Vicente Morin Aguado
HAVANA TIMES — January brought prices that people in Havana had never seen before at their markets. Boneless pork (steak), which is being sold for 50 regular Cuban pesos, the equivalent of 2 USD a pound, particularly stands out. While the price might seem reasonable in other countries, its quite a hefty sum for the extremely low Cuban salaries barely averaging 20 USD a month.
“It’s better to buy beef steaks on the black market right now, as the price of pork is the same and at least we can have a taste of the forbidden,” a man at the El Brana cafe on Carlos III avenue said, where he was eating a “full meal” of white rice, minced meat mixed with soy and some boiled sweet potato along with some scrawny, withered tomatoes, a dish directed at people with low incomes at different establishments in the capital.
Even though it’s more appreciated, the price of beef hasn’t changed, maybe because of the risk there is of going to prison just because you have it in your home; in fact, sellers want to sell this hot product as fast as possible.
After visiting a dozen agro-markets where those who rent out every floorboard determine how much to buy and set prices for customers, an important detail could be seen: at the majority of these markets, the mandatory customer information didn’t appear on the boards used for this purpose.
When I asked about why there was this exception, which is also a violation of regulations, there was a lot of silence, but a butcher’s assistant answered in a whisper, warning me that he didn’t want to be named in this article:
“People are afraid, if we write up 50 pesos per pound up on the board, just imagine! Maybe what happened with private collective taxi-drivers, when the government set them compulsory rates for their services, accusing them of exploiting the Cuban people, happens here too. It’s better this way and if there are any problems, the signs saying 40-45 pesos are ready.”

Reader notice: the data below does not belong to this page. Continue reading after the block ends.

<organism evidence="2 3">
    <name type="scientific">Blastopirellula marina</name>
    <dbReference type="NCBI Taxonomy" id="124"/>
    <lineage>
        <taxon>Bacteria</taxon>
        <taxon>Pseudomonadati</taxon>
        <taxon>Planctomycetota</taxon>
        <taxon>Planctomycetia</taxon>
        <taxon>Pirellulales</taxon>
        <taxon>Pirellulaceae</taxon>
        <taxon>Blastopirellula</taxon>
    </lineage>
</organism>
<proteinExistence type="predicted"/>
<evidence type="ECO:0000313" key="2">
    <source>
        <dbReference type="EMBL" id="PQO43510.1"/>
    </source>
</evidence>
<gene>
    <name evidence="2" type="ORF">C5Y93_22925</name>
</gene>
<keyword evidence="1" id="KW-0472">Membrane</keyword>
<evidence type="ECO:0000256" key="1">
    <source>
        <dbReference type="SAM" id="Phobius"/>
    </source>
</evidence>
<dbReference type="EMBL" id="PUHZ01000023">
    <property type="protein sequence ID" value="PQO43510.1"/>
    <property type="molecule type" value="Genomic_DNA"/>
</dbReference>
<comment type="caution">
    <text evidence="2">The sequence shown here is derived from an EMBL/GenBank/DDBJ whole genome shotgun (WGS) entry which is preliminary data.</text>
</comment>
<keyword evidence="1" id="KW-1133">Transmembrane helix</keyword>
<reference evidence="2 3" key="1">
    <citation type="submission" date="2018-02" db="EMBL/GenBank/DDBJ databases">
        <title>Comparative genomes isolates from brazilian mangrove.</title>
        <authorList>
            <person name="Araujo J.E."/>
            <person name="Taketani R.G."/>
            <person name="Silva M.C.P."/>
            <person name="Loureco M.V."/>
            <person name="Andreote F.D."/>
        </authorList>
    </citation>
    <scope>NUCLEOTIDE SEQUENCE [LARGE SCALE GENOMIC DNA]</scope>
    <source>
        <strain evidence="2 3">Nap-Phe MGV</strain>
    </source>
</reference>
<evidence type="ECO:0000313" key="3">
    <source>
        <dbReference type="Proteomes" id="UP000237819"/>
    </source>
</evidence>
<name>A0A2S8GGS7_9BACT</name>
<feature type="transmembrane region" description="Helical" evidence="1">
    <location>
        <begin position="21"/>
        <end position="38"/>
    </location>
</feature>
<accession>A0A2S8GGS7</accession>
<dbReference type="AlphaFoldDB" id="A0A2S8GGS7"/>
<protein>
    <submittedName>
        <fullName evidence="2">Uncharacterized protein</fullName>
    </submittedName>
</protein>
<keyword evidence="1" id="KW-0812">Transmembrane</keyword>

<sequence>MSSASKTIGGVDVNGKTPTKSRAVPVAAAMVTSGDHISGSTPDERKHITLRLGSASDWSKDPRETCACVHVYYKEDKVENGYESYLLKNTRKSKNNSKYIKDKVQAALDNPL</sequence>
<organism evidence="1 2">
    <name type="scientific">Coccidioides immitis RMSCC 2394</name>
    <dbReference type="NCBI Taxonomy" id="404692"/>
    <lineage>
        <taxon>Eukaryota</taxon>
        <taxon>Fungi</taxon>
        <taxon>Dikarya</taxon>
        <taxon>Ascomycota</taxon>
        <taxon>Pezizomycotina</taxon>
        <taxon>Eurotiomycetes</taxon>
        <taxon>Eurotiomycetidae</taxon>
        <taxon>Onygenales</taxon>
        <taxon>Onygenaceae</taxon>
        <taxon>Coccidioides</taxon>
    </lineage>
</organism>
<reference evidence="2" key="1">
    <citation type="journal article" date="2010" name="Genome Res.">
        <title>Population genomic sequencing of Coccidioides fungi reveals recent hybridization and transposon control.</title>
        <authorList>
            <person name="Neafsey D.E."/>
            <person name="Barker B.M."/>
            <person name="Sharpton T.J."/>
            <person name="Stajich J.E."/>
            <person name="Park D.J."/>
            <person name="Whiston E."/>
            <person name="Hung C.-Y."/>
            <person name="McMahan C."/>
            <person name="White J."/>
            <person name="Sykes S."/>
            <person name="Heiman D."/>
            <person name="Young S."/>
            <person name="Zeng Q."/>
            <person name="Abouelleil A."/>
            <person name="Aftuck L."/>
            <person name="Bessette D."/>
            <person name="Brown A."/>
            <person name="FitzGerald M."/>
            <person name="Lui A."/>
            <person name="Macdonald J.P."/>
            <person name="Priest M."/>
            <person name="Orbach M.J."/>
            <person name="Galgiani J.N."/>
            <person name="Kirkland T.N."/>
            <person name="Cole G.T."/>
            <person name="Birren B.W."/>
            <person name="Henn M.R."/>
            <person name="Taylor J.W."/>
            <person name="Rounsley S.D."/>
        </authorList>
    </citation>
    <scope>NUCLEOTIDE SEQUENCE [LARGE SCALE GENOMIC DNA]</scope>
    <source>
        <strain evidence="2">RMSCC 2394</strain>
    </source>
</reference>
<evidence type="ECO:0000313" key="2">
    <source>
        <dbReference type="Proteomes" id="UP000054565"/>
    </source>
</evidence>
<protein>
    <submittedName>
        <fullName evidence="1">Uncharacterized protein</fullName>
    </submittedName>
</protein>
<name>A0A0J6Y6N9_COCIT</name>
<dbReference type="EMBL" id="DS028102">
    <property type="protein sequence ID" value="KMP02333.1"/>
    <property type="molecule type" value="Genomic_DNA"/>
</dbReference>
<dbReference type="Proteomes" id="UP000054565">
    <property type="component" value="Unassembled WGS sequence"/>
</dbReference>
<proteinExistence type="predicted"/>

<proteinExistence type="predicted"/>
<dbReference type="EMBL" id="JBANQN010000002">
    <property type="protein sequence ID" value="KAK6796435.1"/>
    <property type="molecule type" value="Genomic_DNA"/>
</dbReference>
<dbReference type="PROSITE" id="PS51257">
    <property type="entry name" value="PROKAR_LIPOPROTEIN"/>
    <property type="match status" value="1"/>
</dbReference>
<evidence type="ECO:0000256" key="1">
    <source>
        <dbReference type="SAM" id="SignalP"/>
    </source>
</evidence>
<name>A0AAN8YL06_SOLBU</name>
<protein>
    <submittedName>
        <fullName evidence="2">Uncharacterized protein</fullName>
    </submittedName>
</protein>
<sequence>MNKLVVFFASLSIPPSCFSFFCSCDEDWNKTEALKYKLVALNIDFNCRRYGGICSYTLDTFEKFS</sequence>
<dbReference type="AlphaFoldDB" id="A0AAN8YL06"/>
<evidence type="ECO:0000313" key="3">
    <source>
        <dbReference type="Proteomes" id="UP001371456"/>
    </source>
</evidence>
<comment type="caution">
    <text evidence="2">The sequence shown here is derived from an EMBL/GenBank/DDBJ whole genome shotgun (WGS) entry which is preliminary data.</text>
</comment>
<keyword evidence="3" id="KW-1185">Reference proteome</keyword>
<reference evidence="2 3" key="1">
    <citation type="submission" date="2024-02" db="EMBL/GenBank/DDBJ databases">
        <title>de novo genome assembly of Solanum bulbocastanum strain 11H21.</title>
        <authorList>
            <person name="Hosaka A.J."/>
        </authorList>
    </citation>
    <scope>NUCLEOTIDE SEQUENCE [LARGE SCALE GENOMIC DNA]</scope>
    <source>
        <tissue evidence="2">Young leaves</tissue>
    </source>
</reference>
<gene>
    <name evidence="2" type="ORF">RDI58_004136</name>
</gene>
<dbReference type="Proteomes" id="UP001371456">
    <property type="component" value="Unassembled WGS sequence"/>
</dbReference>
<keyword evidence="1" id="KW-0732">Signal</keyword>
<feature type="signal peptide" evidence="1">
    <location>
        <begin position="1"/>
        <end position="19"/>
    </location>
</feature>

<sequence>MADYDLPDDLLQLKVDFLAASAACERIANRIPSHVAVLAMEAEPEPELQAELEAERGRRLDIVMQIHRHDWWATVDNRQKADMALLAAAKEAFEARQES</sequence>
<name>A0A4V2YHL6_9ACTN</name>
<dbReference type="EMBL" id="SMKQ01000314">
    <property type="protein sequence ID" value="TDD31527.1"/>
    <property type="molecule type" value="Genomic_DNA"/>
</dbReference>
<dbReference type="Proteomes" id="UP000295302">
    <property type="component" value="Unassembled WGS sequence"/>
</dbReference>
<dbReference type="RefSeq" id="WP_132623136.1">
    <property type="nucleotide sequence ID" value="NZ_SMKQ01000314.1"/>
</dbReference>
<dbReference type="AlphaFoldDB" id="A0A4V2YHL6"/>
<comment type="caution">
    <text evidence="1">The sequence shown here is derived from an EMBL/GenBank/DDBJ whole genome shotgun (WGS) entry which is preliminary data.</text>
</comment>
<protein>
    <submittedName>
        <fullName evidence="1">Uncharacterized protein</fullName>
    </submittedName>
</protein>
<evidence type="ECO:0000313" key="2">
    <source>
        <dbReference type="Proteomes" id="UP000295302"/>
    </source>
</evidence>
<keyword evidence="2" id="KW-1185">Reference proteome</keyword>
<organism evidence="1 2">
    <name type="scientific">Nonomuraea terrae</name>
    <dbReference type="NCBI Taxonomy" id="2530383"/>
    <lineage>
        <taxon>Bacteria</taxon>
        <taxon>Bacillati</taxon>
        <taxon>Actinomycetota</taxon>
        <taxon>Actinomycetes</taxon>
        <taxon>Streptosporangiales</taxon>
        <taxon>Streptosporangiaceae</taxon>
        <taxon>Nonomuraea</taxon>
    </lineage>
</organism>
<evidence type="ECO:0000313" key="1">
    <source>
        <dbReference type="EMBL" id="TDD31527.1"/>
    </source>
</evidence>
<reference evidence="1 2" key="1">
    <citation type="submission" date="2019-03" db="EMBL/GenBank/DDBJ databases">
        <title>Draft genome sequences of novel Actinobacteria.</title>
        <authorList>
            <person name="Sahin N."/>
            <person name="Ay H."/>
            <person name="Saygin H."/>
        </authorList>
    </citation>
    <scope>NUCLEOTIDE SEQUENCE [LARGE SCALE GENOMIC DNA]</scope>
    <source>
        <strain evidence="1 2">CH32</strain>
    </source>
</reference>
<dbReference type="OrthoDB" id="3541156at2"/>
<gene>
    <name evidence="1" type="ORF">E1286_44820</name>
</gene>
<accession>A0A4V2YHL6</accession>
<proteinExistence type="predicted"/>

The price of boneless pork also affects other cuts of the same meat such as ribs and chops, which are 5 pesos more than what they were in 2017. Sellers aren’t giving any clear explanations for the price hike, they generally mention what they call the “plague” of controllers (police, inspectors, as well as customers who complain to the authorities).
Even though the “plague” exists, there are financial factors which directly impact the upward spiral of prices and Omar Everleny, the former director of the Center for the Study of the Cuban Economy at Havana University, who was removed from his position and later expelled from Havana University where he taught as a professor, summarizes this:
- Growing price of agricultural supplies.
- Increase in workers’ pay within the sector.
- The need for intermediaries, which are much-needed but these could be cooperatives, not individual agents and not Acopio (Cuba’s State purchasing entity), which has proven itself to be more than incompetent.
- The negative influence of high prices as a result of the market monopoly, imposed by the State via its Hard-currency stores (TRDs).
I only need to cite a stall owner who said this to me: “My children also have a right to have a plasma TV, and I have to get this money from somewhere.”
Let’s add to these factors that marked shortages at the TRDs have limited consumer options recently, customers are now focused on buying less products with their incomes. The consequence of this is that it feeds any price hike. (Everleny on the Progreso Semanal website, January 5th 2018.
The paradox lies in the fact that while the Cuban population is the same as it was several years ago (it has even slightly decreased), pork production has been increasing during this same time period. The National Office of Statistics and Information (ONEI) claims that pork production had increased last year by 22%.
When speaking about prices, it’s fair to pick up President Raul Castro’s phrase that is repeated time and time again, numbers are going up “without haste but without stopping.”
The issue of pork, the meat which is most sold in Cuban markets, proves that supply and demand markets are inevitably progressing towards reaching prices that are the equivalent of those at Hard-currency Stores (TRD). From its vast watchpoint 90 miles away, the dollar doesn’t stop posing a challenge to the socialism that persists here, while the anguish of the Cuban people on the island never seems to end.
Vicente Morin Aguado: email@example.com